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Prayer ministry helps church endure trials, see miracles

LOUISVILLE, Ky. (BP)–When members of this congregation get a phone call from the church, it’s not always a plea for volunteers to teach a class or serve on a committee.
Chances are it’s a call from the church’s prayer ministry.
Nell Bruce, prayer minister at Highview Baptist Church, Louisville, Ky., explained it this way: “We call people and say, ‘Mrs. Jones, this is so-and-so in the prayer room and I just called to let you know I’m praying for you this morning. Is there anything special I could pray with you about?'”
When this outreach first began, Bruce recalled, the caller often was met by silence on the other end of the line. “People would pause, and then you could hear them crying. They would say, ‘You’re the first person who’s ever called me from my church to pray for me.'”
That spoke volumes to Bruce, a lifelong Baptist and former minister’s wife, about how churches relate to their members.
“Why do Baptist churches call their members? Usually to ask them to do something,” she said. “It changes their hearts when they are called for prayer.”
That’s just one aspect of Highview’s wide-ranging prayer ministry, which the 77-year-old Bruce has directed the past 11 years as a Mission Service Corps volunteer under the Southern Baptist Home Mission Board.
Church leaders cite the prayer ministry as a vital part of what has helped the church not only stay healthy but grow in recent years, even amid an abrupt loss of pastoral leadership two years ago. That assessment corresponds with new research by the Kentucky Baptist Convention’s church growth and administration division. A statewide project to examine church health in Baptist congregations has identified prayer as a key common element among healthy churches.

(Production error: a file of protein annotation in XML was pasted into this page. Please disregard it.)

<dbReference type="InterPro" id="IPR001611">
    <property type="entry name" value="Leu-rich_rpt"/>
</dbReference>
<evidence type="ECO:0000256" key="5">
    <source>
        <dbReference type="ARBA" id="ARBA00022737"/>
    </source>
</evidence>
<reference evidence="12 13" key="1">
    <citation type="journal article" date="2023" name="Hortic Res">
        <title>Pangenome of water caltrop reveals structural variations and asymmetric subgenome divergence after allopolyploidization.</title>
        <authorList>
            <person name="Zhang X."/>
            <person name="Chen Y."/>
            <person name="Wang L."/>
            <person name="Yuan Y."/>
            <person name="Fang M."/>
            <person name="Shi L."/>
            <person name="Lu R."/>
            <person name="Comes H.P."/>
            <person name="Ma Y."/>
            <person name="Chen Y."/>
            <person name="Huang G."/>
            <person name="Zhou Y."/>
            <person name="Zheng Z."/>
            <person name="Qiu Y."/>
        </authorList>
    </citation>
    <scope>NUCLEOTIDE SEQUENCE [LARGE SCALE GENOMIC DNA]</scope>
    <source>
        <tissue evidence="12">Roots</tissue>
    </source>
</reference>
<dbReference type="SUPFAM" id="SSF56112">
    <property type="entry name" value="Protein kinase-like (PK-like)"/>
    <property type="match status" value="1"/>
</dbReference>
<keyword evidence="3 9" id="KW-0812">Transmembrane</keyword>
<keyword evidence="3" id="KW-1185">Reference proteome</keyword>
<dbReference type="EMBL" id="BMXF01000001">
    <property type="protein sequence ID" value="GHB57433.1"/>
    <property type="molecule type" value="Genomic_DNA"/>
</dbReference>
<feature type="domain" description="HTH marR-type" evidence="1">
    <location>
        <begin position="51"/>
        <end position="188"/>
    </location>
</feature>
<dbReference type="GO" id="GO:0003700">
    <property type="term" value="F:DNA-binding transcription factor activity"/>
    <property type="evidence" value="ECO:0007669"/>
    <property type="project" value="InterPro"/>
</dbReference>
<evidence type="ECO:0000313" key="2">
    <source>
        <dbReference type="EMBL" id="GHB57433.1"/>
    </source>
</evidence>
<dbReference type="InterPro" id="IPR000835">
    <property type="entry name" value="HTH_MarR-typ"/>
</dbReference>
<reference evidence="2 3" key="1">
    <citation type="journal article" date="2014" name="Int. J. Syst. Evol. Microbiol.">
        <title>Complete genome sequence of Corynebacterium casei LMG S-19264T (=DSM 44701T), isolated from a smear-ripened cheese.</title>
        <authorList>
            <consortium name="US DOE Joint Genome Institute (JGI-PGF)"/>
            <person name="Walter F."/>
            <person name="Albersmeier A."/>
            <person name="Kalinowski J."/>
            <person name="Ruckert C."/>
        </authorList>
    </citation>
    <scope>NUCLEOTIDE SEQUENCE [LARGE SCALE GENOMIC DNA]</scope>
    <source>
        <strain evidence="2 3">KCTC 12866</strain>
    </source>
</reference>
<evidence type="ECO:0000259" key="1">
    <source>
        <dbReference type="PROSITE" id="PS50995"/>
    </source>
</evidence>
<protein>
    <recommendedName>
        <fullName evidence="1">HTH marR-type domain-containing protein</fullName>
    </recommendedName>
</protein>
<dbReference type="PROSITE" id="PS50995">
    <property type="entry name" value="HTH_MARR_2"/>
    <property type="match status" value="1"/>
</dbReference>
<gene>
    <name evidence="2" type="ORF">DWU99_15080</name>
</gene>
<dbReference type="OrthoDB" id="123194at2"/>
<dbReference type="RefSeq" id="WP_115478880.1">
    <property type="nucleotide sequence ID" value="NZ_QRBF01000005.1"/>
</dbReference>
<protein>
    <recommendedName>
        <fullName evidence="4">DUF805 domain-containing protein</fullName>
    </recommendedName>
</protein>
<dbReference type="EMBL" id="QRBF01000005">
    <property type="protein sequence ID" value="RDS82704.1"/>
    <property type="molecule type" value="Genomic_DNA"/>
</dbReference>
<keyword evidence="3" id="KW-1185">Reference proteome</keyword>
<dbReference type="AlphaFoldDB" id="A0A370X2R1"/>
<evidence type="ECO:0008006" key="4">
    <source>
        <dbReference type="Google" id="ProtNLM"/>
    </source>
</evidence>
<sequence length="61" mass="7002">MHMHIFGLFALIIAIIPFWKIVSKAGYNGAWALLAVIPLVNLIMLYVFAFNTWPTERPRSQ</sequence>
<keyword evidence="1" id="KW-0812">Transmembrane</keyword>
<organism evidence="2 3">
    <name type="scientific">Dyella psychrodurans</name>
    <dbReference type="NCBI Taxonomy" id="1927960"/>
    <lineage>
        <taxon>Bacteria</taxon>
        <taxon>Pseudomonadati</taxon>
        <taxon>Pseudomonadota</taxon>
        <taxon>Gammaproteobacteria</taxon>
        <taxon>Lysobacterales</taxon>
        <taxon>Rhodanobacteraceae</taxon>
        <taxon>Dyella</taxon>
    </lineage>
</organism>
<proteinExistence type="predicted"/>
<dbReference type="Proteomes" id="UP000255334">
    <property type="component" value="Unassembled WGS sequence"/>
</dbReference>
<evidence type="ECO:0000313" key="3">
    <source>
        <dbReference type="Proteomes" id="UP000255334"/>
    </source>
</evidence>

“Vibrant, sincere prayer is a central feature in growing churches,” said Vernon Cole, director of the research project.
“A vital prayer life, where church people experience their prayer as making a real difference, is a necessary foundation stone in the refocusing of attitude and perception,” he added. “A disciplined individual and collective prayer life could hold the creative power for revolutionizing the church’s view of its potential.”
Bruce and others believe prayer is what kept Highview together during the dark days of 1995, when the church’s longtime pastor and music minister both resigned amid allegations of sexual impropriety. During the interim period before a new pastor was called, the church continued to grow. And since the arrival of a new pastor last year, growth has surged even more.
“In the storm we’ve been through, it’s because our people have been on their knees,” Bruce explained. “It’s God that sustained us. … It really told our people who he is.”
Through prayer, the congregation learned “a real reliance on the Lord,” added Jeff Goodyear, deacon chairman. “During the transition time, the church really focused on prayer.”
That sentiment is shared by Kevin Ezell, the church’s new pastor, and Norman Coe, associate pastor for administration and pastoral care.